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Los Angeles
20110511024956-4502
Paul Thek
Hammer Museum
10899 Wilshire Boulevard, Los Angeles, CA 90024
May 22, 2011 - August 28, 2011


The Soul of Paul Thek
by Ed Schad


Paul Thek believed in a soul. More essentially to his particular pain, he believed in its transience. Part of the brutality and genuine emotion of Thek’s work was that the soul’s peril, its ability to lose a handle on itself, was often more palpable for Thek than soul’s ability to transcend its condition. There are glimpses, premonitions, flourishes, passing brushes of air that tempt hope, but Thek’s soul (his animus, his central compelling force) most often appears as something under attack, something fragile and buffeted by the forces of Thek’s age, the wages of mortality, and the contradictions of his own heart.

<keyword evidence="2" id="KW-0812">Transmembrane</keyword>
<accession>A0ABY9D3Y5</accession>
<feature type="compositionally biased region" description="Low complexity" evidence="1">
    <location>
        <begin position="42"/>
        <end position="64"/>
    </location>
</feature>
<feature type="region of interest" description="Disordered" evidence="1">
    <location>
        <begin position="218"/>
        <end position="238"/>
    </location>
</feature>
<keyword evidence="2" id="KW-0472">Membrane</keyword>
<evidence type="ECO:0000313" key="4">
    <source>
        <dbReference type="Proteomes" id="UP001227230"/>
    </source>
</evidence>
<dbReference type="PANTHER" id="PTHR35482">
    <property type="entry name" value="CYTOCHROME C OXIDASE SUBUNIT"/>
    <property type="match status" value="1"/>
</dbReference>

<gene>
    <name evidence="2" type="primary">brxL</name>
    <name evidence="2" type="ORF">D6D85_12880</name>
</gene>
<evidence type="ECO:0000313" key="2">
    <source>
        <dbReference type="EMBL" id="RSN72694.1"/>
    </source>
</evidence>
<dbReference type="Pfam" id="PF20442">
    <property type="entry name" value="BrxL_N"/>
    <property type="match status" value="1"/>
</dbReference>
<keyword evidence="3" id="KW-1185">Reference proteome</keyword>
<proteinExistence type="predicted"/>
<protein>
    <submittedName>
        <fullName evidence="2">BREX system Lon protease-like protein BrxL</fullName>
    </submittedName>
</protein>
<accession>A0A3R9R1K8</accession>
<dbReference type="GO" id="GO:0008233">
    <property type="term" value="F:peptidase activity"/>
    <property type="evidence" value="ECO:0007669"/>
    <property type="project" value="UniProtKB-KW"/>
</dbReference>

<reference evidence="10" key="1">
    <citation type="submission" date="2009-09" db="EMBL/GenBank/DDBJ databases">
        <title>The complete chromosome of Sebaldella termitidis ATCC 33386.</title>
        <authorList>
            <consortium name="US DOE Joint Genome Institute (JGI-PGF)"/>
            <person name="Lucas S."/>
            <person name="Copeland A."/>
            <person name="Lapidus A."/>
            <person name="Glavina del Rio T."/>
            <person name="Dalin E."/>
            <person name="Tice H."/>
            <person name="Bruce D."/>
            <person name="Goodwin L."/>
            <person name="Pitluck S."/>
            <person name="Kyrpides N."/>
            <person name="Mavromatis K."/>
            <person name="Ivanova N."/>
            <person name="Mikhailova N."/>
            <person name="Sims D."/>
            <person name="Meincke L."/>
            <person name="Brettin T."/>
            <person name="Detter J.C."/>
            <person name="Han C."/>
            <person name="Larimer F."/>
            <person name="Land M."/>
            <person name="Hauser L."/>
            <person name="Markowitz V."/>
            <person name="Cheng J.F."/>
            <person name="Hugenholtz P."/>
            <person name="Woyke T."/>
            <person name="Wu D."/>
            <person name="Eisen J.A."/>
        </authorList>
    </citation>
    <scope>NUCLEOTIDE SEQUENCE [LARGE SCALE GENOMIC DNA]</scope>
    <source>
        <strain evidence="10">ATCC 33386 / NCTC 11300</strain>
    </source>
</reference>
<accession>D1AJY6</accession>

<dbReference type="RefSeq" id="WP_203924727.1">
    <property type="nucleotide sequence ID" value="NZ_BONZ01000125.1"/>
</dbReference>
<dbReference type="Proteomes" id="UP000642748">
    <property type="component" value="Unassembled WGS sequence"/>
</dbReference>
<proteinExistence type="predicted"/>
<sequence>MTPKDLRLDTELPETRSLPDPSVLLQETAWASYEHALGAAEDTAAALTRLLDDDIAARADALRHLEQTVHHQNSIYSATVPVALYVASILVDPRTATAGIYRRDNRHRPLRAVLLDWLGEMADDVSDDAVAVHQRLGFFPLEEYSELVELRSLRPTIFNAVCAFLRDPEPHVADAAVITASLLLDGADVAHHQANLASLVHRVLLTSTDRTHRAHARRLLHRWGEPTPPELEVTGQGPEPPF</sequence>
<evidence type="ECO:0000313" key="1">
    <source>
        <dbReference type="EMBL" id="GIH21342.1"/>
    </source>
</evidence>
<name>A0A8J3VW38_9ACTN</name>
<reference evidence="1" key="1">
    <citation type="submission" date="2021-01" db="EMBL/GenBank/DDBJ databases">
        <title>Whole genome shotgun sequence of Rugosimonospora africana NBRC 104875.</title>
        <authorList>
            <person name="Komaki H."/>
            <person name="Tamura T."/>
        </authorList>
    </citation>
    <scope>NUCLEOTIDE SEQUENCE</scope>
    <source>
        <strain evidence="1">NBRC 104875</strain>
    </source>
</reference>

While on one hand, his soul seemed to take losses through the popular art around him, namely Pop and Minimalism, more critically his soul was divided against itself, lost in its own contradictions. He may have truly lived, this Paul Thek, but he certainly suffered. That is the lesson of his soul and his exhibit. There are few causes to rejoice during a viewing of it, not because it is bad (actually, aspects are quite arresting) but because it is a mirror for a troubled spirit, a beautiful and wispy lost boy. It is hard to look at, and letting it inside is even more painful.